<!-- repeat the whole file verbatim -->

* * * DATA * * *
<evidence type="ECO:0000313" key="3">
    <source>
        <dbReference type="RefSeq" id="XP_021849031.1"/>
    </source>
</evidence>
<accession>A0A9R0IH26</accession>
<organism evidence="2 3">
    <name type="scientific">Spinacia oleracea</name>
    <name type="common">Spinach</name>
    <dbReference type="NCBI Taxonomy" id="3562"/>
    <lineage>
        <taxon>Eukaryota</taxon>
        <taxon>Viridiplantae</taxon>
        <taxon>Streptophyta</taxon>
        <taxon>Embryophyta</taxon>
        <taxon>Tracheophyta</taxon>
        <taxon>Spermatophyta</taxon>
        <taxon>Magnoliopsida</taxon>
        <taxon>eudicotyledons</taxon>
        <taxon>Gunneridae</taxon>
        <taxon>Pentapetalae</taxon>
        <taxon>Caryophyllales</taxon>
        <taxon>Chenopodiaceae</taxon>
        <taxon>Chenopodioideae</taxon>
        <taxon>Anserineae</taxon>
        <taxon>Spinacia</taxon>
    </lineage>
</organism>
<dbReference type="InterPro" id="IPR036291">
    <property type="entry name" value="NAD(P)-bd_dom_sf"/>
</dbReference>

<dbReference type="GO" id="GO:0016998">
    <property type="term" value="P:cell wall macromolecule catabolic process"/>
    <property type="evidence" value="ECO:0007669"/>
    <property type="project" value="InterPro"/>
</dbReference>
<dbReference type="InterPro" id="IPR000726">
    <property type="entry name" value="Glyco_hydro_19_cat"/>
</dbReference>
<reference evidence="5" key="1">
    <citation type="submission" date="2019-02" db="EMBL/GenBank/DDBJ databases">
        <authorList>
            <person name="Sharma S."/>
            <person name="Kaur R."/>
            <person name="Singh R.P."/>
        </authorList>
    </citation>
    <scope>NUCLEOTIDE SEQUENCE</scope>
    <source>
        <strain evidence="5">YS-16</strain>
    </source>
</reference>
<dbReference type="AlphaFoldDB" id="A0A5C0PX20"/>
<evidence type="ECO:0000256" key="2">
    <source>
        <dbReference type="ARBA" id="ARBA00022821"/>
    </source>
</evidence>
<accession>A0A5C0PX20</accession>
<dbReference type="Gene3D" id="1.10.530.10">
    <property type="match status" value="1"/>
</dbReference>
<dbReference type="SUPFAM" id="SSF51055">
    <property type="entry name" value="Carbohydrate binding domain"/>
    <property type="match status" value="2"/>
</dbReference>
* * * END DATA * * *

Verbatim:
<evidence type="ECO:0000313" key="3">
    <source>
        <dbReference type="RefSeq" id="XP_021849031.1"/>
    </source>
</evidence>
<accession>A0A9R0IH26</accession>
<organism evidence="2 3">
    <name type="scientific">Spinacia oleracea</name>
    <name type="common">Spinach</name>
    <dbReference type="NCBI Taxonomy" id="3562"/>
    <lineage>
        <taxon>Eukaryota</taxon>
        <taxon>Viridiplantae</taxon>
        <taxon>Streptophyta</taxon>
        <taxon>Embryophyta</taxon>
        <taxon>Tracheophyta</taxon>
        <taxon>Spermatophyta</taxon>
        <taxon>Magnoliopsida</taxon>
        <taxon>eudicotyledons</taxon>
        <taxon>Gunneridae</taxon>
        <taxon>Pentapetalae</taxon>
        <taxon>Caryophyllales</taxon>
        <taxon>Chenopodiaceae</taxon>
        <taxon>Chenopodioideae</taxon>
        <taxon>Anserineae</taxon>
        <taxon>Spinacia</taxon>
    </lineage>
</organism>
<dbReference type="InterPro" id="IPR036291">
    <property type="entry name" value="NAD(P)-bd_dom_sf"/>
</dbReference>

<dbReference type="GO" id="GO:0016998">
    <property type="term" value="P:cell wall macromolecule catabolic process"/>
    <property type="evidence" value="ECO:0007669"/>
    <property type="project" value="InterPro"/>
</dbReference>
<dbReference type="InterPro" id="IPR000726">
    <property type="entry name" value="Glyco_hydro_19_cat"/>
</dbReference>
<reference evidence="5" key="1">
    <citation type="submission" date="2019-02" db="EMBL/GenBank/DDBJ databases">
        <authorList>
            <person name="Sharma S."/>
            <person name="Kaur R."/>
            <person name="Singh R.P."/>
        </authorList>
    </citation>
    <scope>NUCLEOTIDE SEQUENCE</scope>
    <source>
        <strain evidence="5">YS-16</strain>
    </source>
</reference>
<dbReference type="AlphaFoldDB" id="A0A5C0PX20"/>
<evidence type="ECO:0000256" key="2">
    <source>
        <dbReference type="ARBA" id="ARBA00022821"/>
    </source>
</evidence>
<accession>A0A5C0PX20</accession>
<dbReference type="Gene3D" id="1.10.530.10">
    <property type="match status" value="1"/>
</dbReference>
<dbReference type="SUPFAM" id="SSF51055">
    <property type="entry name" value="Carbohydrate binding domain"/>
    <property type="match status" value="2"/>
</dbReference>